In the Earth is an Arboreal Apocalypse Now - Taylor Holmes inc.

In the Earth is an Arboreal Apocalypse Now

In the Earth is an Arboreal Apocalypse Now
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Let me be clear – the movie, In the Earth is an Arboreal Apocalypse Now. You remember the dark, downward spiral, that was Apocalypse Now? Starts off with a green recruit, slowly adapting the weird normalcy that is Vietnam. But soon the normalcy gives way to new lows of darkness. And soon he realizes that the only surety he had was that there was no low to the darkness of Vietnam. This Heart of Darkness voyage becomes an intimate internal struggle for mental survival…a psychosis struggle of the soul. Well, Ben Wheatley, the creator of High-Rise, Free Fire, and Kill list, has brought us another mind job of mind jobs, “In the Earth.” I mean, come on, if I’m likening it to Apocalypse Now? Yeah – this one is an epic ride.

If you haven’t seen the movie yet – I will say this. If you enjoyed Mandy. Color Out of Space. Maybe some Annihilation (more the books than the movie)? Or more like Dark Song, or better yet, The Girl With All the Gifts… then you’ll enjoy this. But there is quite a bit of gore, and it’s dark as can be. Oh, and if you have a chance that you might tilt by lots and lots of blinking, flashing lights? This is a hard pass for you. So keep that all in mind before you dive into this mindjob.

Walkthrough of In The Earth

The world has dropped into the grip of a global deadly pandemic. (Some reviewers have mistaken this for Covid, but it is really quite clear that this deadly illness is something else entirely. Something much worse, and much deadlier. And this detail is a critical point actually to understanding the larger point of this movie. So we would do well to understand this at the outset.) And in the middle of this deadly pandemic, Martin (played gorgeously by Joel Fry, from Yesterday, and Game of Thrones) leaves his home of seclusion for the past four months, and heads out into the forest. He’s got a grant studying plant growth, ecosystems, or something or other in that vein. But in this particular location, the locals have some sort of fixation with Parnag Fegg. A spirit of the woods of some sort. (And when an occult, or dark myth, is introduced in the first five minutes of a movie, you always pay attention – because she’ll be gutting characters in the next thirty minutes if you aren’t careful.)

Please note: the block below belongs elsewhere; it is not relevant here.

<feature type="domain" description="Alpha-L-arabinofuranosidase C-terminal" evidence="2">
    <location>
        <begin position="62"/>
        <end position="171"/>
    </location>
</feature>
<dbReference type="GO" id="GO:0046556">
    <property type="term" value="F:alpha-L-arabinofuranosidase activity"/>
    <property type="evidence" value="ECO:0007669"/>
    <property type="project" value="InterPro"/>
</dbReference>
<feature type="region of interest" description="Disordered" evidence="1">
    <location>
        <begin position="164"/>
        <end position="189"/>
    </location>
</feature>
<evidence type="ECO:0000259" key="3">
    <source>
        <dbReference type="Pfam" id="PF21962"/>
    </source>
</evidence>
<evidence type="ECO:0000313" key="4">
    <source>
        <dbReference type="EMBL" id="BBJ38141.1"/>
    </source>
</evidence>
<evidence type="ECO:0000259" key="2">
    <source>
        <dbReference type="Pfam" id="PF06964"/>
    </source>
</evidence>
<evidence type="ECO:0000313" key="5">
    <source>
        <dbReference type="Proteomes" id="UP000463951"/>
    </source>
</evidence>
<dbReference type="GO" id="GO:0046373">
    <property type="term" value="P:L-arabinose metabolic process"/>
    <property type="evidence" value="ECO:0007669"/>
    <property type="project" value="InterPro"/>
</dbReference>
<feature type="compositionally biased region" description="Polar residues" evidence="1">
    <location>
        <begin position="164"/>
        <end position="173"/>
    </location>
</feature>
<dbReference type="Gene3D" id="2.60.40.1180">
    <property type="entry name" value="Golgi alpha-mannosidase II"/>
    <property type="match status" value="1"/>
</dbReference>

Martin Lawry is heading out into the woods to deliver some equipment to his old acquaintance (and possible ex-fling), Olivia Wendle (played by Hayley Squires, from Collateral, which I’ve been dying to watch. Have you watched it? Is it any good?). She has been out in the woods now, without contact, for months. And she’s probably due a wellness check. So Martin, and his guide, Alma (played by the lovely Ellora Torchia – who I like as an actor, MINUS the fact that she was in the most horrifying movie of all time: Midsommar. This is a certifiable fact. This isn’t something we are discussing. We are moving on.) trudge two days journey into the forest in the hopes of reconnecting with Dr. Wendle. And along the way the duo find an abandoned tent with signs of children? Hrmmm. Something is going on here. But no one is to be seen.

As Martin and Alma get closer to Dr. Wendle’s camp, things go horribly pear-shaped. While sleeping, their tents are attacked, the two of them a bludgeoned pretty badly, and their shoes are stolen. (eh?) But it becomes clear why soon enough, when, walking barefoot, Martin serrates the bottom of his foot on a rock. Like, wide open, sort of serration. Thankfully though (?), the duo come across the camp of Zack – who we learn later is Dr. Wendle’s husband – and he is kind enough to stitch up Martin’s foot, give them a lovely drink……… and they are out. While they are both unconscious, he dresses them up, arranges them, and photographs them.